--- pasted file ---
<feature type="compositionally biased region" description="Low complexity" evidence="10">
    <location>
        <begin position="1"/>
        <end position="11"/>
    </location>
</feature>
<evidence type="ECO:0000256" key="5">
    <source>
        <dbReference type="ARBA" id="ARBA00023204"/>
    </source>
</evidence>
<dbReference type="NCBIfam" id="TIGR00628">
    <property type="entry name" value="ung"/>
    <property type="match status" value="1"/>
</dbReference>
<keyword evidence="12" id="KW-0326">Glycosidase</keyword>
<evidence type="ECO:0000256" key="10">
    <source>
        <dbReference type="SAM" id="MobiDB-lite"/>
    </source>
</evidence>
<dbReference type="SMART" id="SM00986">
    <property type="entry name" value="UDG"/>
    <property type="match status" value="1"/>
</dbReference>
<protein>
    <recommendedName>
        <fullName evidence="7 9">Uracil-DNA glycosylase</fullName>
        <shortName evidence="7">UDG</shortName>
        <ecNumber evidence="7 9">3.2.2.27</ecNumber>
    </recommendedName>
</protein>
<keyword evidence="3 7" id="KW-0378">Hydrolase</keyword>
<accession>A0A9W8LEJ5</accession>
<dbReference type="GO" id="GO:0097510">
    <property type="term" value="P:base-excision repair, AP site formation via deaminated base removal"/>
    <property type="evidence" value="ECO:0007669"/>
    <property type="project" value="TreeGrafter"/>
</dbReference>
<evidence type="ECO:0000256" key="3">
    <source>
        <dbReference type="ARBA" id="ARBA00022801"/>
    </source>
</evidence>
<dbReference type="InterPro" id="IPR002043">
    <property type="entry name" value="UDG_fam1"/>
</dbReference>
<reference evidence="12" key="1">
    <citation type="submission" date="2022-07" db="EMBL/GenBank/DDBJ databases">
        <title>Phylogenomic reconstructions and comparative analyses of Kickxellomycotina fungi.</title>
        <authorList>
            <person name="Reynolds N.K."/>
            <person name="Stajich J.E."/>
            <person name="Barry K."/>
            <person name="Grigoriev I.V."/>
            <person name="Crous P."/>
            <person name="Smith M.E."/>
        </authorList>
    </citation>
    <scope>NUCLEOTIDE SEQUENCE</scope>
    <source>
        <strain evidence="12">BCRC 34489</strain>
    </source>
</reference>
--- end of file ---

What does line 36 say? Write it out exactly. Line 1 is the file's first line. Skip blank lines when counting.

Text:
    <property type="term" value="P:base-excision repair, AP site formation via deaminated base removal"/>